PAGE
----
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The National Institute of Standards and Technology is seeking input on guidelines for mitigating the risks of cyberattacks on water and wastewater systems.
The National Institute of Standards and Technology is wading into the water sector with its first-ever cybersecurity framework designed specifically for water infrastructure.
NIST’s National Cybersecurity Center of Excellence is seeking input from technology vendors, water sector members and other key stakeholders on a new practical reference design for mitigating cyber risks in water and wastewater systems.
Jim McCarthy, a NIST senior security engineer and the lead federal researcher for the project, told Nextgov/FCW that the goal is to provide the water and wastewater sector with practical examples of commercial tools and technologies that can be used to prevent major cyber intrusions.
“Given this is our first project in the water and wastewater sector, we want to create cybersecurity guidance that is comprehensive and useful to small, medium and large utilities,” McCarthy said. “We want to increase cybersecurity for the sector by showcasing cybersecurity capabilities.”
The project is expected to feature a reference design and a detailed implementation guide that addresses four main cybersecurity challenges across the water and wastewater sector, including asset management, data integrity, remote access and network segmentation.
NIST will select partners from among cybersecurity firms, as well as water and wastewater sector members with relevant cybersecurity solutions, to enter into consortium Cooperative Research and Development Agreements. The selected collaborators will then provide examples of cybersecurity solutions and technical expertise to NIST that can be leveraged for a publicly available Cybersecurity Practice Guide, expected to be published sometime next year.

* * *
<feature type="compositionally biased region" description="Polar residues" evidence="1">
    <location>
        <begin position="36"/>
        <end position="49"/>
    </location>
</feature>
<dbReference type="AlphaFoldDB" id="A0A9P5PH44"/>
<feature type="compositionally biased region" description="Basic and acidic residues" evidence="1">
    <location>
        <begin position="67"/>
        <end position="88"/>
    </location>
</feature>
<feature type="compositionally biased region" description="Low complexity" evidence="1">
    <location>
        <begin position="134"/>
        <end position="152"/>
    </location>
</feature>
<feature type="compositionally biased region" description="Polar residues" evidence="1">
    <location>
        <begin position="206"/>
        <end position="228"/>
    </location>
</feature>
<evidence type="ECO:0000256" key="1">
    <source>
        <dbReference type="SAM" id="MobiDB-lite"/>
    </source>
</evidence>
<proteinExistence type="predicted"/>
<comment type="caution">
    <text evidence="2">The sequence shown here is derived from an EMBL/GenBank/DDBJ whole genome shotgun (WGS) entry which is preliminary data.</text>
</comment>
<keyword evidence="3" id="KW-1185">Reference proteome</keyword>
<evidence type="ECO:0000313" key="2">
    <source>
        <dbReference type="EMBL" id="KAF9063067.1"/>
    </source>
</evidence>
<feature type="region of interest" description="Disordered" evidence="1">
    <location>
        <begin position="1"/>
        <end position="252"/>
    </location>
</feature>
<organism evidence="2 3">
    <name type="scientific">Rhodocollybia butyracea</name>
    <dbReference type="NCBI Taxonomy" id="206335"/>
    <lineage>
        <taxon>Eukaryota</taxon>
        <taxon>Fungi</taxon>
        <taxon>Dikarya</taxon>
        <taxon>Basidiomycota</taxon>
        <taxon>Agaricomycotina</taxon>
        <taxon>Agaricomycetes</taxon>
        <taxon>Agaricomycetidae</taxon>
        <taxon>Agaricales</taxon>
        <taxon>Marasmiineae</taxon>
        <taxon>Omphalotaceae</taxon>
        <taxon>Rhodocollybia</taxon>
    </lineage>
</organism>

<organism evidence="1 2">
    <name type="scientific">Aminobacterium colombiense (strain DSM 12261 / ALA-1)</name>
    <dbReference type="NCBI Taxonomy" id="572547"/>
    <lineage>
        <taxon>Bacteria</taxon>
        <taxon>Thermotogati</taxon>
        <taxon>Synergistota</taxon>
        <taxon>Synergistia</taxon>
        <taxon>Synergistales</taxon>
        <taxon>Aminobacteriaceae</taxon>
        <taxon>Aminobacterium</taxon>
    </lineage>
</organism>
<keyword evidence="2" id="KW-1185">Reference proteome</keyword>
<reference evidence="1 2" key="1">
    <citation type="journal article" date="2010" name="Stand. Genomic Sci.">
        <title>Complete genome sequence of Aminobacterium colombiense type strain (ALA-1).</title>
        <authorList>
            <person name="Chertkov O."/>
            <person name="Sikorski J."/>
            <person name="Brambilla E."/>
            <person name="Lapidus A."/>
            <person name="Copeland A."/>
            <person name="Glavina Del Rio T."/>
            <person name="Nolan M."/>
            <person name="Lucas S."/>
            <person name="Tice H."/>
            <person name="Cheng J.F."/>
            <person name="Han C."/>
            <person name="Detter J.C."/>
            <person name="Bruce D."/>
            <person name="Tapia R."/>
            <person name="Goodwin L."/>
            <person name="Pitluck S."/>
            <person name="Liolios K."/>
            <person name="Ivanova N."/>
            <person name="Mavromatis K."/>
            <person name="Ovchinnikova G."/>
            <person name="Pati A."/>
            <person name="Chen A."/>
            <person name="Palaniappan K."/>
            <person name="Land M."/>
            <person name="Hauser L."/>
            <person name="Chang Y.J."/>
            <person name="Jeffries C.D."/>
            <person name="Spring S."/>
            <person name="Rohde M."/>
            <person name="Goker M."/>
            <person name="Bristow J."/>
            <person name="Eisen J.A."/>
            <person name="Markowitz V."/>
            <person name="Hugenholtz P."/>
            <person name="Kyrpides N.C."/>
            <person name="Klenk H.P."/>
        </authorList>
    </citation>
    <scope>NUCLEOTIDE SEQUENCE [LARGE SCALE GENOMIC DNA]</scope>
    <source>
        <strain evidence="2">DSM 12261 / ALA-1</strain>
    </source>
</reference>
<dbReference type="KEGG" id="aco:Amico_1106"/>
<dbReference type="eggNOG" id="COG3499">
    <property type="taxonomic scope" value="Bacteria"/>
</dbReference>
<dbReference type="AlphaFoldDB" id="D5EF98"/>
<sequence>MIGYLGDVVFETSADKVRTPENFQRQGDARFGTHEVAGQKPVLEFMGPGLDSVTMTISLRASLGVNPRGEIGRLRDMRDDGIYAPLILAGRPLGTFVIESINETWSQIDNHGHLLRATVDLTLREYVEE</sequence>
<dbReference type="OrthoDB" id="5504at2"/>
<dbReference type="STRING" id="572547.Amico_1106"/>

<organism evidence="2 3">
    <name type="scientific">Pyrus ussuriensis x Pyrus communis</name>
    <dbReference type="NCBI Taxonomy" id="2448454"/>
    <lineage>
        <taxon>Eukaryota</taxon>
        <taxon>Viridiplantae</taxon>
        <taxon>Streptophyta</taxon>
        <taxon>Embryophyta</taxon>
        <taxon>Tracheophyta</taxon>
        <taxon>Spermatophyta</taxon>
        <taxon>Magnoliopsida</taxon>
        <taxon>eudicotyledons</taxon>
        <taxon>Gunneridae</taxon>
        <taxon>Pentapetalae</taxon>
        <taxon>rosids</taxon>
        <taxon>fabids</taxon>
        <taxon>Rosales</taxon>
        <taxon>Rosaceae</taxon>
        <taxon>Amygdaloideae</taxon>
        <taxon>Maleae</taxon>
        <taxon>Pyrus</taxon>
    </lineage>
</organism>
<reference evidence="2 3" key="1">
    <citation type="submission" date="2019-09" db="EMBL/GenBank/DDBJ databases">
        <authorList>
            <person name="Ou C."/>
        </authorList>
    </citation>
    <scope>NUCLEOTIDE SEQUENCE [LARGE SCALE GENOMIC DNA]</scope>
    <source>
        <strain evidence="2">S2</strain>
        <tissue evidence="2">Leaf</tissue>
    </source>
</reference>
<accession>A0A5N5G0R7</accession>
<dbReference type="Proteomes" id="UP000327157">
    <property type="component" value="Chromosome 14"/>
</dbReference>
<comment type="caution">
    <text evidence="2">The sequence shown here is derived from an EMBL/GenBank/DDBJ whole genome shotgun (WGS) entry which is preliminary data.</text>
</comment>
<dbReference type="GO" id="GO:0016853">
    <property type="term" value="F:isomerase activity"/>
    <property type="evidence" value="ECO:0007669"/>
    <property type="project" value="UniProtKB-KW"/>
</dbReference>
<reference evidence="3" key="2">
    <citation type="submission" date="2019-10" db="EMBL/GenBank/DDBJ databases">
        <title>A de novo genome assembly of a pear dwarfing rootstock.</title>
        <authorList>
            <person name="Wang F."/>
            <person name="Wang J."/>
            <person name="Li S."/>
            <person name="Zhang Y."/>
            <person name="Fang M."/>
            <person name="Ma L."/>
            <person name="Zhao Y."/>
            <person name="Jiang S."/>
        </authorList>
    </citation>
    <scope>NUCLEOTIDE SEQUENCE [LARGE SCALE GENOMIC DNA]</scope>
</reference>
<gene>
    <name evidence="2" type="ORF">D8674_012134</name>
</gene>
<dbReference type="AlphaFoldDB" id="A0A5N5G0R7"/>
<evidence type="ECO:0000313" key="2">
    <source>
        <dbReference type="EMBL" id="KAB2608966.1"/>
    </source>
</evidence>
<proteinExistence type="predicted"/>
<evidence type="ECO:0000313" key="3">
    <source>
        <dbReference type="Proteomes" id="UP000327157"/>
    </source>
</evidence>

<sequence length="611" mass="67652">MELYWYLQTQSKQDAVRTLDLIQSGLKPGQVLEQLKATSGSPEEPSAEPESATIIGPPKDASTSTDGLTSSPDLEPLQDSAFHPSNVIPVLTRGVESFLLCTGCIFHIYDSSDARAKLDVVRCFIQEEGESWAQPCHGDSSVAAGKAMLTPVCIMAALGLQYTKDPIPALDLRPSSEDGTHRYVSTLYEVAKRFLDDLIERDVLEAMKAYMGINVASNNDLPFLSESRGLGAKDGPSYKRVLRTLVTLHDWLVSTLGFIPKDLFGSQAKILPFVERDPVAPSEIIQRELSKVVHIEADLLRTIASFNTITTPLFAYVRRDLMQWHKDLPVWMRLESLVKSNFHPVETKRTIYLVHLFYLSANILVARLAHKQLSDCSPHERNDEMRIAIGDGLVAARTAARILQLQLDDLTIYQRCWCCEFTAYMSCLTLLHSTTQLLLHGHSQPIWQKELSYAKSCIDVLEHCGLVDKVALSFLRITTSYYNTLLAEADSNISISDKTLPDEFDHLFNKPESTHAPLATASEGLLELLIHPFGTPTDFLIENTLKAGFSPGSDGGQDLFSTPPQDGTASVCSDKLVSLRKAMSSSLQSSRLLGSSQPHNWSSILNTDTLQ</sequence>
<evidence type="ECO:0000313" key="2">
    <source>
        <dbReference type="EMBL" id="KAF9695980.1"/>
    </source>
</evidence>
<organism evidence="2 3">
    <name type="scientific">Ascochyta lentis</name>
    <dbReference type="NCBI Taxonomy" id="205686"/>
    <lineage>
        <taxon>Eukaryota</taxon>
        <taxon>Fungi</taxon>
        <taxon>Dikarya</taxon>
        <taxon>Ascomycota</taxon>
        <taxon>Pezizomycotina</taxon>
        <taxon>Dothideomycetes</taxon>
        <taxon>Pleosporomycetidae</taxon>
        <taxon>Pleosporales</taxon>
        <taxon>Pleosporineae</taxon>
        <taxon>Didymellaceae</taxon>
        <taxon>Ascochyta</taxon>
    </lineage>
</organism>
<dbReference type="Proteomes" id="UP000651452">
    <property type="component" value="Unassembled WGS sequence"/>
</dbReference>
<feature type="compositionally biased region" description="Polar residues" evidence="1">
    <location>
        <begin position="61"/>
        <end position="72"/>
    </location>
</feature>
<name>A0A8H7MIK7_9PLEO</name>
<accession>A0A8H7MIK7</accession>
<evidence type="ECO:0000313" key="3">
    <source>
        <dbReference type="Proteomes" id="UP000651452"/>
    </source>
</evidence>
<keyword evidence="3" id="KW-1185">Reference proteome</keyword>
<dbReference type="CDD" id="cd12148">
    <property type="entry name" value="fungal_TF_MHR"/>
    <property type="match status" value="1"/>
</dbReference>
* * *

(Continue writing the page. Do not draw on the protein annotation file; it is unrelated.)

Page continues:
NIST issued a Federal Register Notice this month that identified several unique challenges in protecting critical infrastructure across the water and wastewater sector, such as utilities covering a geographically diverse area while typically featuring a complex distribution of networks and infrastructure.
The project specifically calls for solutions that can provide automation capabilities to establish a baseline security posture, monitor operational technology environments to detect potential data integrity violations and establish controlled remote access to OT assets outside of the operational environment. NCCoE is also seeking technology solutions that can provide enhanced network segmentation capabilities to more effectively manage access to isolated network subsets.
As the sector risk management agency tasked with overseeing cybersecurity efforts across the water and wastewater sectors, the Environmental Protection Agency has taken recent steps to improve the sector’s overall cyber posture. The agency issued a series of mandates earlier this year for water systems to begin implementing adequate security measures that align with the White House national cybersecurity strategy.
But with more than 50,000 drinking water and nearly 16,000 wastewater systems across the country, the sector has consistently been recognized as a weak link in the nation’s critical infrastructure security posture.
NIST launched the new public-private sector collaboration following several recent reports that pointed to systemic cybersecurity concerns across the water and wastewater sector. A report published last year by the Foundation for the Defense of Democracies, a nonprofit research institute, identified “significant cybersecurity deficiencies” throughout the sector, as the Cyberspace Solarium Commission said in a review “that there is insufficient coordination between the EPA and other stakeholders in water utilities’ security.”
McCarthy noted that the forthcoming guidance is “not specifically designed to satisfy compliance requirements,” but rather to identify commercial solution providers and to offer a framework for water and wastewater sector owners and operators aiming to improve their overall cyber posture.